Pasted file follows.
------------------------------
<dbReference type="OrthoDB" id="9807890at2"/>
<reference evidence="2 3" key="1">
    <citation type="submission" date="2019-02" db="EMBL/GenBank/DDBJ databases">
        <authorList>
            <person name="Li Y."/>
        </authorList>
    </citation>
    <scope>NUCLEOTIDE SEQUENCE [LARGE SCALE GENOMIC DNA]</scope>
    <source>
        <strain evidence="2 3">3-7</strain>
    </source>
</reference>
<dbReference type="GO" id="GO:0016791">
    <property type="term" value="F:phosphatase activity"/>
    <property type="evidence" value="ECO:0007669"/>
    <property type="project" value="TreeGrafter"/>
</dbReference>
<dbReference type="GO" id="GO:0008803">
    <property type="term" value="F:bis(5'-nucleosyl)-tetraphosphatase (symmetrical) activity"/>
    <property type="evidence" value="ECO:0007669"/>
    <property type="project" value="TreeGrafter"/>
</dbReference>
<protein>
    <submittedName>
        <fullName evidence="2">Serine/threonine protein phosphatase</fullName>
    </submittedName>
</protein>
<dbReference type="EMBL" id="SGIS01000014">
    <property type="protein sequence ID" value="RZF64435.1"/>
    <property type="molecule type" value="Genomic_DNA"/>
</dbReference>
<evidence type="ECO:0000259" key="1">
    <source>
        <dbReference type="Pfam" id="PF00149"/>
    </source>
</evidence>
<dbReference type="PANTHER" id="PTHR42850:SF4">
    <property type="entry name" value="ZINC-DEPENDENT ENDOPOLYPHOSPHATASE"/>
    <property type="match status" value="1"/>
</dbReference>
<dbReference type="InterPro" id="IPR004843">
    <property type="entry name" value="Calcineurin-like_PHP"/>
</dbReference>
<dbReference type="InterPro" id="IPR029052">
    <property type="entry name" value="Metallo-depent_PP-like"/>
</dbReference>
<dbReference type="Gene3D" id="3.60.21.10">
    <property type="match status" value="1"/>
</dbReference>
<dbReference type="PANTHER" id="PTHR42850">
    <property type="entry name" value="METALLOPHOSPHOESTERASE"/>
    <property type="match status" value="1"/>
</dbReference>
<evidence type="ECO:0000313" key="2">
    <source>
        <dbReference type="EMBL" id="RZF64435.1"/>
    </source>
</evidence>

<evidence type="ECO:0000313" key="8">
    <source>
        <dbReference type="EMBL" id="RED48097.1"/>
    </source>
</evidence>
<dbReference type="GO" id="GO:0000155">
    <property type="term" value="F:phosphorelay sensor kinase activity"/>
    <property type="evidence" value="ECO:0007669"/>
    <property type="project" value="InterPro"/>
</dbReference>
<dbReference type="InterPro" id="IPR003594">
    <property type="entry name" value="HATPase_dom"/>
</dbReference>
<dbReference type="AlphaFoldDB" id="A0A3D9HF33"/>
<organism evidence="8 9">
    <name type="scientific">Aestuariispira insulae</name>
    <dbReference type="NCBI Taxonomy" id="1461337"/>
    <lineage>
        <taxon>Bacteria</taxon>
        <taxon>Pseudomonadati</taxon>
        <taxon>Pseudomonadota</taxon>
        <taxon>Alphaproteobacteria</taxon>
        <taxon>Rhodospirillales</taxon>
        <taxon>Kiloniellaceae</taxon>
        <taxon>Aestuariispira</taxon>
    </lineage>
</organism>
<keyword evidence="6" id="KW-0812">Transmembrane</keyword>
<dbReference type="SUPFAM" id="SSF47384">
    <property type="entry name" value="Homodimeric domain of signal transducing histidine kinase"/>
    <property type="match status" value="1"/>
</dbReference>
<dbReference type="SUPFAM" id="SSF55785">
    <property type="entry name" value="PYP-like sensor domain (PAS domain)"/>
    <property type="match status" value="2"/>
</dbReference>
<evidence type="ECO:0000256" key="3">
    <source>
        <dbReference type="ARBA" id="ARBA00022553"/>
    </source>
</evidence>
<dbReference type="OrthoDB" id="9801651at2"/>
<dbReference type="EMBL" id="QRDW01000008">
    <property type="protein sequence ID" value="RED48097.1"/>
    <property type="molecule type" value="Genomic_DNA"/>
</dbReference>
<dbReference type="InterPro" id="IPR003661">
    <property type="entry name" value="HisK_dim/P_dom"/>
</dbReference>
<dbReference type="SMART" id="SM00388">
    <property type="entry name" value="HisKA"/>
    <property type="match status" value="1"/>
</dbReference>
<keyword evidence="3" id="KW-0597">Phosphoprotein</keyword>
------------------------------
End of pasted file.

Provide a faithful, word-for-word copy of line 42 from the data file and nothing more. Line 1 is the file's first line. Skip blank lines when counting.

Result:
    <property type="entry name" value="Calcineurin-like_PHP"/>